• HiDeoo: Adam13531 You could just make a prod version, commit it and then permanently ignore changes to this file through git
        • [09:54] HiDeoo: Adam13531 Yeah, a mix of update-index —assume-unchanged, gitignore & cleaning the cache
    • However, my conclusion from all of this is that you shouldn’t have development and production unaligned in terms of permissions here. If you really need some administrative capabilities just for development, then you can make a Cloud Function for Firebase that only works in dev on data that people typically don’t have access to.

This isn’t possible for right now, meaning something like “functions.auth.user().onCreate” won’t ever get triggered locally. You have some workarounds:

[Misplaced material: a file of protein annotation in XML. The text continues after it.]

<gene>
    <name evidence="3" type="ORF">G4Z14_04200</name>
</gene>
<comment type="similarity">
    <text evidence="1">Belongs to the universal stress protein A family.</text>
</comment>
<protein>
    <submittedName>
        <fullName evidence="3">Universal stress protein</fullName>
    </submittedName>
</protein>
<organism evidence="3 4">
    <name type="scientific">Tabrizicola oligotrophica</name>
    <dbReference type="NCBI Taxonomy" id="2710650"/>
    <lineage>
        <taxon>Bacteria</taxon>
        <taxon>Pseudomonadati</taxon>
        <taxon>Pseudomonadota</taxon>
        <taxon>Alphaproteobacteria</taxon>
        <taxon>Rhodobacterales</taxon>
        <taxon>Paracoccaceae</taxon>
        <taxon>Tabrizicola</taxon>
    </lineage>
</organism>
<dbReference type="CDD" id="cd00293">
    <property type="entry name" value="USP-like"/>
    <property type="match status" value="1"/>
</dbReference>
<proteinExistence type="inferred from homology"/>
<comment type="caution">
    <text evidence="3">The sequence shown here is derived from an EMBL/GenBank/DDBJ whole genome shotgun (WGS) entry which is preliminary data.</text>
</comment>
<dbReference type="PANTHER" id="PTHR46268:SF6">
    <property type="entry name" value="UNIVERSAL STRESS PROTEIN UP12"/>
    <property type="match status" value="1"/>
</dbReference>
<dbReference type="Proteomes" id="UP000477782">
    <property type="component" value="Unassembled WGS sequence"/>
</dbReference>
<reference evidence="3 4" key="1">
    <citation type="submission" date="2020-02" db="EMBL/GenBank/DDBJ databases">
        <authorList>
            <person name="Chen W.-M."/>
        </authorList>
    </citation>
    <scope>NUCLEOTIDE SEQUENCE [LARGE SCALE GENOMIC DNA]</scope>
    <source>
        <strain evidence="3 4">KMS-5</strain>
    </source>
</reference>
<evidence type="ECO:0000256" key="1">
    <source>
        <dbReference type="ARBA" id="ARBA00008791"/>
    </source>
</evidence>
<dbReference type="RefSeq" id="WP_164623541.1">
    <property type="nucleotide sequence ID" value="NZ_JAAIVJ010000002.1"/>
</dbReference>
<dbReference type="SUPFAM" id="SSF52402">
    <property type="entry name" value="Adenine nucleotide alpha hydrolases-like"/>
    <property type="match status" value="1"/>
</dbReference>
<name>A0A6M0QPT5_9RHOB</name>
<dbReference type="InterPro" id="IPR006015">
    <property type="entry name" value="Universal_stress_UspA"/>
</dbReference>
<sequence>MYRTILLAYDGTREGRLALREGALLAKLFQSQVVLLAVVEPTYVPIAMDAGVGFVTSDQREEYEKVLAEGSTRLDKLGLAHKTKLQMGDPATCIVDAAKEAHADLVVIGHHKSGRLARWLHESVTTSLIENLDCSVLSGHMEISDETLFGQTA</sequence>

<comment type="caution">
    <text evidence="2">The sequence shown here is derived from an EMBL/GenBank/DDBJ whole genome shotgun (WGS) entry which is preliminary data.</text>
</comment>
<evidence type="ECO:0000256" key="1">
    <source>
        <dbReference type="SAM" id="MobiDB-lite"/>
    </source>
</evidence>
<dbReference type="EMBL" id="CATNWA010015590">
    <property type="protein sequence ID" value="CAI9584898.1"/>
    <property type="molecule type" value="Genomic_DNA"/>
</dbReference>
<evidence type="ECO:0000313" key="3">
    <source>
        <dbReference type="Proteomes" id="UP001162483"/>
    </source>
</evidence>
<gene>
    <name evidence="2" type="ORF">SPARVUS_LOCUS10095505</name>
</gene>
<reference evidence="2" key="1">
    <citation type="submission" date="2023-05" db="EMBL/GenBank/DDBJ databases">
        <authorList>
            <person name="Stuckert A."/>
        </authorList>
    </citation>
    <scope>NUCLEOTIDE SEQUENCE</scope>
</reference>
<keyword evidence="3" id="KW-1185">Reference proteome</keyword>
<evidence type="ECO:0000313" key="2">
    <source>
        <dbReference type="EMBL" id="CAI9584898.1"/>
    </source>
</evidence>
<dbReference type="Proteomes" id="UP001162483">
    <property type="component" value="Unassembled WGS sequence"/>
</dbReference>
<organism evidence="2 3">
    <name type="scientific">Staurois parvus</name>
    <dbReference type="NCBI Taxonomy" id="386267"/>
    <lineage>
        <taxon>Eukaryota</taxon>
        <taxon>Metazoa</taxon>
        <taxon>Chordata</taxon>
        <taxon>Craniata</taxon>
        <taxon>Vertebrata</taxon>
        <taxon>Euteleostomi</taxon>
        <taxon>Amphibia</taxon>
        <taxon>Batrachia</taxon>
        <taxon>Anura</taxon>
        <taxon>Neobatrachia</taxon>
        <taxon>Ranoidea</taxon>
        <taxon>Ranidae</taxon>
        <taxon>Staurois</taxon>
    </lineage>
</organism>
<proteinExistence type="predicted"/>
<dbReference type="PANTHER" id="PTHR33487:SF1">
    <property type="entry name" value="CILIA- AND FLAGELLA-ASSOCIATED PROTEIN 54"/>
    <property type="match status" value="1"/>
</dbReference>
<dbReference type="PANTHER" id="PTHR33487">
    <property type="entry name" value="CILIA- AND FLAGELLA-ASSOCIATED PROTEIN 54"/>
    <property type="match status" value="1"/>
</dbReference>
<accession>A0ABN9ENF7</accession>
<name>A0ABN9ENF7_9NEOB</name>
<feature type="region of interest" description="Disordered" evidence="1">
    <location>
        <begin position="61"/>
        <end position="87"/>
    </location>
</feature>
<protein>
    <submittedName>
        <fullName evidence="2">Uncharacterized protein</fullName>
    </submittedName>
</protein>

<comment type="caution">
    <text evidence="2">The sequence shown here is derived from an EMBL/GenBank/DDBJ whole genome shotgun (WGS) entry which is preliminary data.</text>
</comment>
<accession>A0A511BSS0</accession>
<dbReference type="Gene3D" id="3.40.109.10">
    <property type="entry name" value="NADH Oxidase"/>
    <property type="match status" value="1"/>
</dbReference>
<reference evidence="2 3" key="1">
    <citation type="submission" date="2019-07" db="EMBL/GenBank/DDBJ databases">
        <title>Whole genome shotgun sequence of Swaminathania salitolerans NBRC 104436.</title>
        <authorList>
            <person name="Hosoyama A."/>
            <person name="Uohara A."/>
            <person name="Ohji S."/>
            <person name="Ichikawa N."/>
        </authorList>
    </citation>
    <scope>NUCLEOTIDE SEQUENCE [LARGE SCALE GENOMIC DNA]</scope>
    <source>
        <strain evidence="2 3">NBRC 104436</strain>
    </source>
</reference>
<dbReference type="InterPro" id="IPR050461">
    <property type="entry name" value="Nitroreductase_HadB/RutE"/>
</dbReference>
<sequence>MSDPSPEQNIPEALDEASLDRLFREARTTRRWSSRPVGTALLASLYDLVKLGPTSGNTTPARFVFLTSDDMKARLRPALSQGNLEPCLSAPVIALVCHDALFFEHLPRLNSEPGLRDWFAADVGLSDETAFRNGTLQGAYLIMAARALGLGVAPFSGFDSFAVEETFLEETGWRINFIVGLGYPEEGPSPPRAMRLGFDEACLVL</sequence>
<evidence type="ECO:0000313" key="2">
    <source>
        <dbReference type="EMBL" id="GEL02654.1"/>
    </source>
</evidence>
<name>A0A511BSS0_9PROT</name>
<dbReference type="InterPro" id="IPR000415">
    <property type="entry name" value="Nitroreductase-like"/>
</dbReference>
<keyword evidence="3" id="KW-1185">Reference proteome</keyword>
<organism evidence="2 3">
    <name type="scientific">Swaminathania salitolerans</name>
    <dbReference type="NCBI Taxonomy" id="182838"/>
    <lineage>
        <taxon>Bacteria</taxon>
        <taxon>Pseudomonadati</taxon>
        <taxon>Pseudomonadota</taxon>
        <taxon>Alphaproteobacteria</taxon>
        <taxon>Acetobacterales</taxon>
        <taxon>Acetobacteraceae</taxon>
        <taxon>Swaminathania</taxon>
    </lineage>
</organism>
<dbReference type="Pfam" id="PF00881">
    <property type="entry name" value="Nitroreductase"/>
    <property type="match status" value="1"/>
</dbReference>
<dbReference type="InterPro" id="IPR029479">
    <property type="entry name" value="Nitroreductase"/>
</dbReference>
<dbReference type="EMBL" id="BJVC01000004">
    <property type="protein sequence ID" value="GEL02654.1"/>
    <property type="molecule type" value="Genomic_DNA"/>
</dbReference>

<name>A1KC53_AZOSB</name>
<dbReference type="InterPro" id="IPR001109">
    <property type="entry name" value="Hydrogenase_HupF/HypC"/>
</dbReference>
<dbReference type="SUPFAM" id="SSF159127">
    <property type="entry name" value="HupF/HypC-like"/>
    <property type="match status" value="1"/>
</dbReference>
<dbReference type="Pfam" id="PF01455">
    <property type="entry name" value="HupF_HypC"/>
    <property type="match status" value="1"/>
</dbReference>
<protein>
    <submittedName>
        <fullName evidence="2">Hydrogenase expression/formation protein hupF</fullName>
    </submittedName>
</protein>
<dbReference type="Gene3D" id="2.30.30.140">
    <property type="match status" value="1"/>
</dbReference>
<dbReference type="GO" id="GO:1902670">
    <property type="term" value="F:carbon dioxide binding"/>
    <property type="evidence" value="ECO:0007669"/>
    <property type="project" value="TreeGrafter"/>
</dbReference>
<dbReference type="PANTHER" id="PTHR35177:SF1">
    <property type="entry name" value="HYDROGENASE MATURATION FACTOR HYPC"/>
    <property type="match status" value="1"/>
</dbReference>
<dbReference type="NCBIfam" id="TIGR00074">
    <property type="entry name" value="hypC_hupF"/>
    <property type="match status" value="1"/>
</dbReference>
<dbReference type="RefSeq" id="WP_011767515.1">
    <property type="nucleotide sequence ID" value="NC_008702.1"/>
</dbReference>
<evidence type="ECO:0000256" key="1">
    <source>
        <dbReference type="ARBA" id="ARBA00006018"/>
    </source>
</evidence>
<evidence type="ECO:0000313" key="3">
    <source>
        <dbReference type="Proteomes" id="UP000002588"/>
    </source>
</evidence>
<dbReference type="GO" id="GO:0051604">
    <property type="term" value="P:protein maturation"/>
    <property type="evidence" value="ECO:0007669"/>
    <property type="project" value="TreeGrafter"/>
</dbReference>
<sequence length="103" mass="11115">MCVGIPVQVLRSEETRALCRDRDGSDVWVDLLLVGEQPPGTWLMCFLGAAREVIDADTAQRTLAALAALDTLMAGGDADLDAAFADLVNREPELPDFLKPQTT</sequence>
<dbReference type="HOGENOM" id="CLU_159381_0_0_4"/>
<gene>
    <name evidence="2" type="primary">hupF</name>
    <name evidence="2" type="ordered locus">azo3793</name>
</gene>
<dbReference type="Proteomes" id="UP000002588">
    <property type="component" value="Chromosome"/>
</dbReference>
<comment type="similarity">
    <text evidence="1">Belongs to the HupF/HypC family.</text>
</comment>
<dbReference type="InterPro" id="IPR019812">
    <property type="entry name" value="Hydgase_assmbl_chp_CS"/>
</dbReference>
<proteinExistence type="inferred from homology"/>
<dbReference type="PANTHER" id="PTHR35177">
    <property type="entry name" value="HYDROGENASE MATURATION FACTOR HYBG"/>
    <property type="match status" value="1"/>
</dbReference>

• Make your “functions.auth.user().onCreate” function on production Firebase and view any logs there through the dashboard.
  • Make any “automatic” functions be called by the client. E.g. there’s onCreate which would have gotten invoked on creating an account, so you could just call your own “onCreate” function from the client.
  • Make a completely separate project and then call “firebase use” to switch between your projects (reference).

Until this is officially made possible, you’ll get an error like this when you start the emulator and you have an onCreate functon:

functions[onAccountCreation]: function ignored because the auth emulator does not exist or is not running.

Auth error: Credential implementation provided to initializeApp() via the “credential” property failed to fetch a valid Google OAuth2 access token with the following error

Section titled Auth error: Credential implementation provided to initializeApp() via the “credential” property failed to fetch a valid Google OAuth2 access token with the following error